22 Mar 2022


Australia’s recent 2022-23 Budget has allocated $634.6 million over six years from 2022-23 to expand the Indigenous Rangers Program via the National Indigenous Australians Agency. This much-needed funding aims to fund 1089 new rangers by 2026-27 and 88 new ranger groups nationally. In response to this announcement, WWF-Australia’s Indigenous Engagement Manager Cliff Cobbo explains what this investment means to First Peoples, in their ongoing efforts to heal and protect Country.

“WWF-Australia welcomes the support to double the number of Indigenous rangers caring for Country, and looks forward to seeing their impact expand across this vast continent.

It’s important all Australians understand the unique and deep relationship Aboriginal and Torres Strait Islander people have with our traditional lands and seascapes.

The Indigenous Rangers Program has been a successful example of how governments and Indigenous communities can work in partnership to create meaningful employment and at the same time be an opportunity for people to stay connected and care for their country.

Indigenous Rangers continue to exercise their knowledge, passion and cultural authority in being the First Peoples and Traditional Custodians of this place we all call home. But there is so much more to be done to support the opportunity for Indigenous women to exercise their rightful place in caring for Country.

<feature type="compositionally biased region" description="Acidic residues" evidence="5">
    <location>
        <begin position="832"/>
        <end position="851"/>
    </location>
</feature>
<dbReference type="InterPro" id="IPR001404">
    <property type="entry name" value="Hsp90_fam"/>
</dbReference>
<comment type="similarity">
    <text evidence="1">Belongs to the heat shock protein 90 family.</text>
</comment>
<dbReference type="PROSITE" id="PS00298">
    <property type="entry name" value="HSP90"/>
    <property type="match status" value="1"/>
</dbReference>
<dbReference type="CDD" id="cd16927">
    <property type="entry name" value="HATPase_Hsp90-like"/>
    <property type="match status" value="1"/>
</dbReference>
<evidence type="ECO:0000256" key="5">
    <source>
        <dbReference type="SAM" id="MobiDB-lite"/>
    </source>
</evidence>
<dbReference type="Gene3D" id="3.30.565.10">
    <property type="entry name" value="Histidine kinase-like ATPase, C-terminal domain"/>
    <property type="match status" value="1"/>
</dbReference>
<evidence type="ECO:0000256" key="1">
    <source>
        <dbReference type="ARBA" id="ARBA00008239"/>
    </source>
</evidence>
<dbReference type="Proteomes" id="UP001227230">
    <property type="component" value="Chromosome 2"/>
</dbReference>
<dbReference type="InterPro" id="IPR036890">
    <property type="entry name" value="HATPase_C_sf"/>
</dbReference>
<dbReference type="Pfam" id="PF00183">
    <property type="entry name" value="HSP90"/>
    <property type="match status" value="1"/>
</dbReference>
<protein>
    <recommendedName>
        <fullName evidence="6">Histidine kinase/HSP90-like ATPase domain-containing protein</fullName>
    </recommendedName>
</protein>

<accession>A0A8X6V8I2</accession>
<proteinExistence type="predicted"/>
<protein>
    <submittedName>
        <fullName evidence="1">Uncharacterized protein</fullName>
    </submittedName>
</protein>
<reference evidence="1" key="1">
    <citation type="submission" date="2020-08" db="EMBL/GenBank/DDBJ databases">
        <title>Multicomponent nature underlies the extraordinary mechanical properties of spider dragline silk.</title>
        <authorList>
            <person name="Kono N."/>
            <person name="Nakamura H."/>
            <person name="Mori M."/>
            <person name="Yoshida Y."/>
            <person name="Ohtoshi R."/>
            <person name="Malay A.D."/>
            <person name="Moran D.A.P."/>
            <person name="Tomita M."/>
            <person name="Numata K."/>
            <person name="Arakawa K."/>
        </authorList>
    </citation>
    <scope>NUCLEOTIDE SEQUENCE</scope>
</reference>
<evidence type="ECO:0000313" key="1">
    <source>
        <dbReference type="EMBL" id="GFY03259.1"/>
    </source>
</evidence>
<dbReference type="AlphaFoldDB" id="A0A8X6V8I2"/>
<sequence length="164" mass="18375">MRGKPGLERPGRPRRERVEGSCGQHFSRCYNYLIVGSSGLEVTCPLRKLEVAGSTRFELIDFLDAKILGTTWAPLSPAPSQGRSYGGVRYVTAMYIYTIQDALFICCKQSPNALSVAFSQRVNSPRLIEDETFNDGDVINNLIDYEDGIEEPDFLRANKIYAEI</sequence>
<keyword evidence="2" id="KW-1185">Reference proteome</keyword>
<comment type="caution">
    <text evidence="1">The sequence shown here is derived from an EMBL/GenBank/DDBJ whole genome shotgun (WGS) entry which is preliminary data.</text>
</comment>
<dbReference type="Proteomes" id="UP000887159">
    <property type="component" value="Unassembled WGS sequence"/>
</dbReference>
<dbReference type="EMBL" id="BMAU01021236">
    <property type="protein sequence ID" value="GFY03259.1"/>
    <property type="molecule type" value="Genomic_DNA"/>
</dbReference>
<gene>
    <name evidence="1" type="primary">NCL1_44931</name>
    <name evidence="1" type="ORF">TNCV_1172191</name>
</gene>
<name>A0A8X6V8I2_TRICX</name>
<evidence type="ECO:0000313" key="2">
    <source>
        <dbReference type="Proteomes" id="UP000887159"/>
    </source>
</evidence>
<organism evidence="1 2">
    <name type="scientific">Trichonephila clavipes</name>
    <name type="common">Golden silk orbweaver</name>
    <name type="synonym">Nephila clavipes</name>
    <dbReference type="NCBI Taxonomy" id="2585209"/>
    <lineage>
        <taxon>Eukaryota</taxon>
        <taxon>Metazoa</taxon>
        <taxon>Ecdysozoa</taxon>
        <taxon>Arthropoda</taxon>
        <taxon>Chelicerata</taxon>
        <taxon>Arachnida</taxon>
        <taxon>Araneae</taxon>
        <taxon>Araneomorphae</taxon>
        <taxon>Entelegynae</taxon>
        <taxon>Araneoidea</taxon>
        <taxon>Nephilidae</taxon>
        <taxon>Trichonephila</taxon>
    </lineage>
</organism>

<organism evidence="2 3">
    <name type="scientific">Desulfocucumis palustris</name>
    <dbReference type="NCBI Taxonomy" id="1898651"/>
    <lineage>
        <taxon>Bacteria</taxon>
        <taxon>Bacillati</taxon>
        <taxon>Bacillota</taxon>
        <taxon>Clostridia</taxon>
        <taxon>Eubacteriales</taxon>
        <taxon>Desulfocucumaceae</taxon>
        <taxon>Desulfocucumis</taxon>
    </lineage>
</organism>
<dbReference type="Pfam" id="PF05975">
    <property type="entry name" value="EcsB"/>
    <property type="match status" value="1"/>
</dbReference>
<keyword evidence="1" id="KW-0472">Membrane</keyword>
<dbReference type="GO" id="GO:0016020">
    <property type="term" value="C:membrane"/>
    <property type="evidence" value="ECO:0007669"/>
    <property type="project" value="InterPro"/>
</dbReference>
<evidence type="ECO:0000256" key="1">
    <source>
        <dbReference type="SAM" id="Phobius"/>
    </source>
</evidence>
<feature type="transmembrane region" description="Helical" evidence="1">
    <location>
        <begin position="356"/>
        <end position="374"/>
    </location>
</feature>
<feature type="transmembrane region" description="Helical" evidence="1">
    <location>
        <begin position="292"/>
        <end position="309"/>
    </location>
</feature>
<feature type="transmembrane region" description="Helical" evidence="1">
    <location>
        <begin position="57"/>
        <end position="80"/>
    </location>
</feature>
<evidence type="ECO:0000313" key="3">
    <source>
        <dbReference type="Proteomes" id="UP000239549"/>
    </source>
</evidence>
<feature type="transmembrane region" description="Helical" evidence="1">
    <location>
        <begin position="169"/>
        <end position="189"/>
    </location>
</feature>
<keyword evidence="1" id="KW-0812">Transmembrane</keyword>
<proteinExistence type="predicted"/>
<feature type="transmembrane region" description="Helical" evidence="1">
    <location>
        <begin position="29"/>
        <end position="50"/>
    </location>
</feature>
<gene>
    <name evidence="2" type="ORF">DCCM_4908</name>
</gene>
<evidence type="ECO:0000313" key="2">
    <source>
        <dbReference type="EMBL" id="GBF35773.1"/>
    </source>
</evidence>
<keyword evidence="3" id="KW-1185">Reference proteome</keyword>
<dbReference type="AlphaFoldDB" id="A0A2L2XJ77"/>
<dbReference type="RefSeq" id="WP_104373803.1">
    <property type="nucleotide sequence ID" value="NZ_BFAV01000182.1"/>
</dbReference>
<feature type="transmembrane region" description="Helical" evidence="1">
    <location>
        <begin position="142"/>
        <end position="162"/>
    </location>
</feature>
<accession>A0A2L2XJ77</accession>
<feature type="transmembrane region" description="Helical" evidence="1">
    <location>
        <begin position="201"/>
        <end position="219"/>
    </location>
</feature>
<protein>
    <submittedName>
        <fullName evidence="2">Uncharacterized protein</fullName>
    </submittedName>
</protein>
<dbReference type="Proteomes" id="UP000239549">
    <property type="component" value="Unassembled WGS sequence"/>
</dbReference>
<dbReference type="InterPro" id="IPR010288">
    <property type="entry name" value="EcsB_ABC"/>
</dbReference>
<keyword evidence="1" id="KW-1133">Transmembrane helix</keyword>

We need to do more to provide safe and culturally-appropriate pathways for Indigenous women to fulfill their vital role in looking after Country. More investment in expanding the recruitment of women rangers is required to fill this obvious gap in the current plan. The spiritual connection has never been broken, but we need to physically return people to Country, for they are one in the same.

Cultural fire is just one example of best practice to improve the health of Country, and mitigate against the threats of bushfires. There is so much more to Traditional Land Management, and there so much more positive change we can champion. For instance, Saltwater Country needs healing more than ever, and we need to support Indigenous Ranger Programs who work so hard to protect sacred places like the Great Barrier Reef.

A vision for Indigenous Protected Areas (IPAs) needs to be realised to capture the full potential of these dedicated areas under the stewardship of local custodians. Innovative IPAs of the future can demonstrate that the Indigenous management of biodiverse traditional lands and seascapes will help meet the challenge of climate change. This is clear through the cannon of knowledge that has sustained its peoples for over 60,000 years.

Discover why Traditional Knowledge is so vital to healing Country

The challenge for all of us is to look into the future, learn and share from the past and realise the potential of people and nature, for we are one and the same. “ - Cliff Cobbo, Indigenous Engagement Manager, WWF-Australia (Wakka Wakka nation)

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